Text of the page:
Dig Baton Rouge

Our Girls

By Leslie D. Rose

It has been nearly a month since approximately 300 girls were been kidnapped from their school in Nigeria. In that time, many American media outlets have covered the story, with social media taking over with the #bringbackourgirls campaign, making the search for the young women just as much an American fight as it is a Nigerian effort to find their daughters.

Back in Baton Rouge, a barely publicized, lowly attended rally was held at Effum Bodyworks on May 3. Young girls created signs dedicated to the hashtag, and area activists spoke out on why this is America’s fight, calling the missing schoolgirls ‘our daughters.’ And while many agreed, there are some people who are fearful that American involvement will only worsen the social climate in Nigeria.

Samori Camara is one of those fearful individuals. A history professor at Dillard University in New Orleans and director of Afrikan-centered homeschool, Kamali Academy, Dr. Camara, who is well-studied and traveled on African culture, said he was shocked when he first heard of the kidnapping, but that his thoughts quickly shifted.

“I don’t know if it’s America’s fight,” Dr. Camara said. “America only does things that benefits America, and there is oil and other resources that this country would love to get their hand on. We must be very careful what we ask for – we certainly want our daughters back, but beware of who we ask for help.”

At LSU, where Dr. Camara studied English and African American Studies, is Nigerian student Lydia, who wished to only be recognized by her first name. She attends the university on an educational visa and is going for a master’s in human resource education.

Lydia said she is glad the American government has decided to help. Since her home state, Enugu, is not close to the terrorized areas, she said she didn’t grow up fearing attack, but that she is now fearful in general.

“Throughout my primary and secondary education, I never had to worry about being whisked off to an unknown destination by armed strangers,” Lydia said. “It shouldn’t happen to anyone. These girls have done nothing wrong, except work towards making themselves better people. I hope the kidnapping doesn’t scare off other girls who are getting an education.”

With such turmoil on her home country, Lydia said she would only return with her degree if the right opportunity presented itself. She said she is most concerned with how Boko Haram – the kidnapping terrorist group whose name translates to ‘Western education is a sin’ – has been able to facilitate such large attacks unscathed by Nigerian government. Recent attacks led by the group have been on churches, the UN headquarters in Abuja, military bases, government buildings and the February killing of 50 male high school students.

“I feel western education is a phrase they hide behind when carrying out their evil acts. They have a much bigger agenda and want to hold the country to ransom,” Lydia said.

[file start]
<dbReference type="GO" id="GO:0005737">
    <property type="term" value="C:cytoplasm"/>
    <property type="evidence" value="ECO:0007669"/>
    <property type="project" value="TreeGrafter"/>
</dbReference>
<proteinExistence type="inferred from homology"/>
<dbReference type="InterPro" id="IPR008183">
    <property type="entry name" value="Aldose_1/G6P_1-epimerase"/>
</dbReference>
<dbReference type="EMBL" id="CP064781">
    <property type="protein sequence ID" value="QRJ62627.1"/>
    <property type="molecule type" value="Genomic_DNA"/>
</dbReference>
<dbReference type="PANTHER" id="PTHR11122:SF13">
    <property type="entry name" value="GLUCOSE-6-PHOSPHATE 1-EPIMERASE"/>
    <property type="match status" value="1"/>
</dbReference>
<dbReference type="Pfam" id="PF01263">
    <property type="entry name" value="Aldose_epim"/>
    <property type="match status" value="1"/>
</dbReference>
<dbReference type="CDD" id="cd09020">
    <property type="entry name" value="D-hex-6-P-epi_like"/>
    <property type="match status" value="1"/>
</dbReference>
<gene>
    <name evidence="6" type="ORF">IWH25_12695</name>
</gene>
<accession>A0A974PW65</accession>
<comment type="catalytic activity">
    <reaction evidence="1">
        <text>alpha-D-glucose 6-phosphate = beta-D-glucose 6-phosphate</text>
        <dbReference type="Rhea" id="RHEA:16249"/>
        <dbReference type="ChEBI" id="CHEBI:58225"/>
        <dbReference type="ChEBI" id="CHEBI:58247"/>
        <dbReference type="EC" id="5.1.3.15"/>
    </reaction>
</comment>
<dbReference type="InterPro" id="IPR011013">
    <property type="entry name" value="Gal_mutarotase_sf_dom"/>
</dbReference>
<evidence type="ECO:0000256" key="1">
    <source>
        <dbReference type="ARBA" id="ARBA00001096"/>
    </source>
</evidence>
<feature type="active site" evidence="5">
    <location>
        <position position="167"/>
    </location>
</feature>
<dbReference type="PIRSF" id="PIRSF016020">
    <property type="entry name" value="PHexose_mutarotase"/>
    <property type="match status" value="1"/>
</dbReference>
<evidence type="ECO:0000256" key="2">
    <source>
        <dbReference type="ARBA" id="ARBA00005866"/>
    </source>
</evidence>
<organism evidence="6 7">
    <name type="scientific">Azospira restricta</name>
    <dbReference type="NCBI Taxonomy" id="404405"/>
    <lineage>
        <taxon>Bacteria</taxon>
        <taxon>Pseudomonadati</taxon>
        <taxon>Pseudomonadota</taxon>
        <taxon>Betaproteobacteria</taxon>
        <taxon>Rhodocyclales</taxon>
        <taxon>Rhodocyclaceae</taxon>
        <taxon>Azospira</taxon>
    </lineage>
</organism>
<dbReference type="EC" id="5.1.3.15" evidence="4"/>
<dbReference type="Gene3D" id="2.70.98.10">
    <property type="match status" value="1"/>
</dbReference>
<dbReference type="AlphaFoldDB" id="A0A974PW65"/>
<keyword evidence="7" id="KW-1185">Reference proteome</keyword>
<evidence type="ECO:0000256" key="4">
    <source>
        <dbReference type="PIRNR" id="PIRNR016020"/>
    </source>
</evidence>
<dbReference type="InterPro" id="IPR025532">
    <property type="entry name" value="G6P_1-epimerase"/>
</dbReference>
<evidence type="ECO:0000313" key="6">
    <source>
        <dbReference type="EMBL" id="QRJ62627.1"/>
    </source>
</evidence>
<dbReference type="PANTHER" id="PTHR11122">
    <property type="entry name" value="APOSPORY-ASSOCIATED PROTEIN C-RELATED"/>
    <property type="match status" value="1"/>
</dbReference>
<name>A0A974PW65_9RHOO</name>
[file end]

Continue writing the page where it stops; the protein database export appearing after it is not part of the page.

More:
Adaobi Duru, a Nigerian LSU student on an educational visa from Imo State, grew up far from the main attacks, but fears no less than Lydia for the overall safety of her country.

“We have a very patriarchal society in Nigeria,” she said. “Culturally, we believe that men should go to school while the women stay at home and cook, men have jobs and women have babies. For someone like me to have been able to move past the societal expectations of female and come here and get a PhD, it just goes to say that the system in place is failing the men. For this kind of thing to happen in a country like Nigeria, and for the government to allow this sort of atrocity [the kidnapping] to happen, it goes to say we have a failed system in place.”

Duru is working on PhD in media and public affairs and plans to return home upon completion. She received both her Bachelors and Masters degrees in Nigeria.

“I have to go home – my country is going down the drain,” Duru said. “I think it needs good people with good quality education to come and try to fix things, and I wouldn’t be able to do that if I stay back in the United States.”

Duru said she is thankful for U.S. action as she believes it will force the hand of the Nigerian government to respond to the mass kidnapping.

“With President Obama helping by sending out a team, I think the girls will be found,” Lydia said. “I am very, very hopeful at this point, initially I wasn’t because I didn’t think we had the system in place to care of it, but with international help, I think we can get them back.”

Both Lydia and Duru have heavily been a part of the #bringbackourgirls campaign on social media. While they agreed that the campaign is physically the smallest thing that can be done, they said it is helpful nonetheless.

“I do it to let the world know that something is going on, and we need help – we need the girls to come back,” Duru said. “But, the whole country shouldn’t be judged on what Boko Haram is doing in such a small part of the country – we are good, nice people.”




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